Facets of family achievement guilt for low-income, Latinx and Asian first-generation students

Covarrubias et al. / Cultural Diversity & Ethnic Minority Psychology / July 2021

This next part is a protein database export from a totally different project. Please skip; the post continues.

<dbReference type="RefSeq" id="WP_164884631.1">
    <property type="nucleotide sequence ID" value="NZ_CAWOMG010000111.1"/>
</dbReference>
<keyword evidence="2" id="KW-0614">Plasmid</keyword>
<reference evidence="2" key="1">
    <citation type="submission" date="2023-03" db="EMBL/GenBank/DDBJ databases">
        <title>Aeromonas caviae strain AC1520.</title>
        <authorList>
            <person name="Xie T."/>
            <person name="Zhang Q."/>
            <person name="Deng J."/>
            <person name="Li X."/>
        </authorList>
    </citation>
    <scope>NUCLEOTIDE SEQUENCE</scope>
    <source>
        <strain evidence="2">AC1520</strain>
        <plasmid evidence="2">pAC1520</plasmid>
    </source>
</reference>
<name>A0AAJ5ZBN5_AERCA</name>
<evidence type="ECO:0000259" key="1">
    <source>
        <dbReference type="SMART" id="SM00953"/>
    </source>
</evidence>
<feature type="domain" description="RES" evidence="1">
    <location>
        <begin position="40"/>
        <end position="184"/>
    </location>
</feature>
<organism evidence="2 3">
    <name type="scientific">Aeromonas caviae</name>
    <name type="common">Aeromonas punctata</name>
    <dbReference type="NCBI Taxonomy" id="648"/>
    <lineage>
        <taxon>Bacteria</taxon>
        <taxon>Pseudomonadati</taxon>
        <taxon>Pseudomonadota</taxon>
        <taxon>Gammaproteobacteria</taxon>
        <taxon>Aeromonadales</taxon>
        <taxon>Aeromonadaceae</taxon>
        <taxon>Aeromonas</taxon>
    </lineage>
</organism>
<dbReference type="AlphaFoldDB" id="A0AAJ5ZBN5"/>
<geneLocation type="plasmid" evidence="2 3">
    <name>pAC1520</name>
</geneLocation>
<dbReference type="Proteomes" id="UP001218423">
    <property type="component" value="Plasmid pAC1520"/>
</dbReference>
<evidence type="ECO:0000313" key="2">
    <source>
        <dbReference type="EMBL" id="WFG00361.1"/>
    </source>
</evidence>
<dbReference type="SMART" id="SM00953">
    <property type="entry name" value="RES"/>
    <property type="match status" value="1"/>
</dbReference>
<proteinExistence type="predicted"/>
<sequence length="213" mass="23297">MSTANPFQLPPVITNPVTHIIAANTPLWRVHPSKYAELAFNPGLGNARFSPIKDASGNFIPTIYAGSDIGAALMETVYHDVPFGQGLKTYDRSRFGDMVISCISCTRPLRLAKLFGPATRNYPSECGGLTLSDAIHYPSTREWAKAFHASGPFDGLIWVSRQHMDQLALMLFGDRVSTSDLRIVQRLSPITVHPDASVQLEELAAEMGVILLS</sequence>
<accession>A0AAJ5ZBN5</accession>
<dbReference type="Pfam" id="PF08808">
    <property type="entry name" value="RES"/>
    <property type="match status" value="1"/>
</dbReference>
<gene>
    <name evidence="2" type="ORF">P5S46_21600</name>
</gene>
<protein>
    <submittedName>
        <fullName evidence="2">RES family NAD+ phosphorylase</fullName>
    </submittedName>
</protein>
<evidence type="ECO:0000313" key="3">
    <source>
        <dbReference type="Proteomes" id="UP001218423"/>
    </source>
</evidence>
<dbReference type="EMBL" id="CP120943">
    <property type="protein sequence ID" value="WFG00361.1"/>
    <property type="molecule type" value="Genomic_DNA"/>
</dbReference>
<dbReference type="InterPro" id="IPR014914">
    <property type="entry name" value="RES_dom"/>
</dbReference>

For many low-income, Latinx and Asian first-generation students, family is a central motivator for obtaining a college degree. Yet, striving for upward mobility yields unanticipated psychological consequences. Specifically, family achievement guilt is a socioemotional experience related to “leaving family” to attend college. As a relatively understudied phenomenon, prior work has likely underrepresented the ways low-income, Latinx and Asian first-generation students experience guilt in the university. To address this gap, the current study aimed to refine the concept of family achievement guilt by exploring its different facets. The authors utilized in-depth, semistructured interviews with 34 low-income, Latinx and Asian first-generation students. Using both inductive and deductive analytic methods, the authors constructed four facets of guilt. Participants shared feeling guilt related to leaving family behind, having more privileges in the university context, becoming culturally different than family members, and experiencing financial distress. Unpacking family achievement guilt experiences of a fast-growing student population contributes to our understanding of theory and of possible support mechanisms.